3. Online World at War With Users?: Talk of online censorship against conservatives continues to escalate. “YouTube’s New Moderators Mistakenly Pull Right-Wing Channels,” reported Bloomberg, though few conservatives might accept the “mistakenly” claim. Facebook even alerted on the excellent satire site Babylon Bee.

The much-criticized liberal fact-check site Snopes ran with this headline: “Did CNN Purchase an Industrial-Sized Washing Machine to Spin News?” It sure looks like someone had his or her funny bone surgically removed. But attempts to share the original Babylon Bee story generated a warning that linked to this ridiculous story.

Facebook’s response claimed: “There’s a difference between false news and satire” and admitted it made a mistake. But mistakes like this happen frequently and few users respect either the process or the alleged neutrality of the fact checkers.

Even more concerning was a lengthy Twitter rant by its CEO Jack Dorsey. Twitter and Facebook have come under extensive criticism both for Russian accounts and for reportedly being bad for society.

Dorsey created an online firestorm with his comments that began with this: “We’re committing Twitter to help increase the collective health, openness, and civility of public conversation.”

He went on to whine that his firm had “been accused of apathy, censorship, political bias, and optimizing for our business and share price instead of the concerns of society…. This is not who we are, or who we ever want to be.” Many on Twitter mocked the claim.

Only Dorsey’s solutions might be worse than the problem: “Our friends at @cortico and @socialmachines introduced us to the concept of measuring conversational health. They came up with four indicators: shared attention, shared reality, variety of opinion, and receptivity.”

Conservatives keyed on the “shared reality” comment as a danger. Who decides reality? If Twitter rules in favor of one, will the other be banned? It sounds more like “1984” than 2018.

None of the tech giants seem to grasp that both sides of the political spectrum are ready to regulate or break up companies like Google, Facebook and Twitter. They have few friends and many enemies.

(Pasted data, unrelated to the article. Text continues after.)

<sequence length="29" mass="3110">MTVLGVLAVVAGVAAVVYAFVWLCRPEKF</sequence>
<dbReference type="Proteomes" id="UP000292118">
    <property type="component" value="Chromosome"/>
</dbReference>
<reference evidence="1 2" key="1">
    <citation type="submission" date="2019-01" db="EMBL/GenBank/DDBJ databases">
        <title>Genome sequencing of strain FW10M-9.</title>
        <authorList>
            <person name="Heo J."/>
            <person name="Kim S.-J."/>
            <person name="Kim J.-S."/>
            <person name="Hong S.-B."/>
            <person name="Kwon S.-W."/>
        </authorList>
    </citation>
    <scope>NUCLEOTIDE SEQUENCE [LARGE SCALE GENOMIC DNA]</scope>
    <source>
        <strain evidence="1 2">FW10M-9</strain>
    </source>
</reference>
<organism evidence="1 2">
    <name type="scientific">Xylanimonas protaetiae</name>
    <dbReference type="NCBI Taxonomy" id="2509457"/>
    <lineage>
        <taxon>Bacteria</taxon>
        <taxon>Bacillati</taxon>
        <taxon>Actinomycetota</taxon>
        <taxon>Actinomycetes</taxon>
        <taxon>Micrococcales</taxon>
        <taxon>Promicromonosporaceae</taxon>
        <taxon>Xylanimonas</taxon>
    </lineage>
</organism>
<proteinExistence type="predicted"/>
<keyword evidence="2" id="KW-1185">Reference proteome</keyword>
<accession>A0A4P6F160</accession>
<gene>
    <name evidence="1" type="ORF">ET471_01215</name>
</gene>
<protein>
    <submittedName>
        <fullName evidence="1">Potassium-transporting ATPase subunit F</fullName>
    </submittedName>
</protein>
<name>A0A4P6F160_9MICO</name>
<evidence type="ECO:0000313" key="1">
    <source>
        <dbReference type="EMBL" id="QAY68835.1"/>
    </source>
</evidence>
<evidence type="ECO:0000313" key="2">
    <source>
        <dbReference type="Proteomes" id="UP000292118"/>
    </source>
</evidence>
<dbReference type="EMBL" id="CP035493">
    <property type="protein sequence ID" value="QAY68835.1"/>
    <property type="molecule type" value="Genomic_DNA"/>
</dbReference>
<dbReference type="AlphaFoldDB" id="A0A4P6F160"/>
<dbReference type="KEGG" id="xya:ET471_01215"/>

4. Hurray for Hollywood: It was a banner week for TV. On “The View,” Joy Behar stepped away from her attacks on Christians to claim Hollywood isn’t at war with Trump supporters. “Nobody is making a joke about Trump supporters. I have not heard it anywhere,” she said.  Meghan McCain wasn’t having any of it. “I have no interest in being lectured to about my friends who are Trump supporters,” she told Behar, who didn’t seem to grasp what was said.

Of course, Behar was wrong. Over at the laughably archaic “Will & Grace,” Will took his weekly shot at the right. He noticed a TV couple giving each other furtive glances and decided to go political. “Whoa, did you see that smoldering look? I think they're in love. That's sexual tension. It's the same look Lindsey Graham gives John McCain.” Only liberals can call someone gay as a way of attacking them. If conservatives did that, they’d be haters.

Of course, there’s TV racism, too. Oh, and bad cops.

ABC’s “How to Get Away with Murder” decided the nurture/nature debate. The show proclaimed: “Racism is built into the DNA of America.” (Is it racist to hate America, then, if it simply was born that way?)

CBS’s “S.W.A.T.” ran a thoroughly woke, pro-illegal immigration episode that argued that police can’t work with federal authorities without alienating the illegal immigrants. “And we need their trust,” said one officer.

The time TV seems to like police most is when they go left. Otherwise they are viewed with suspicion or are evil, as Netflix’s “Seven Seconds” claims. One character there tells the officers: “You’re all racist a-------. Every one of you cops.” In the Netflix world, he’s correct.

Dan Gainor is the Media Research Center's Vice President for Business and Culture. He writes frequently about media for Fox News Opinion. He can also be contacted on Facebook and Twitter as dangainor.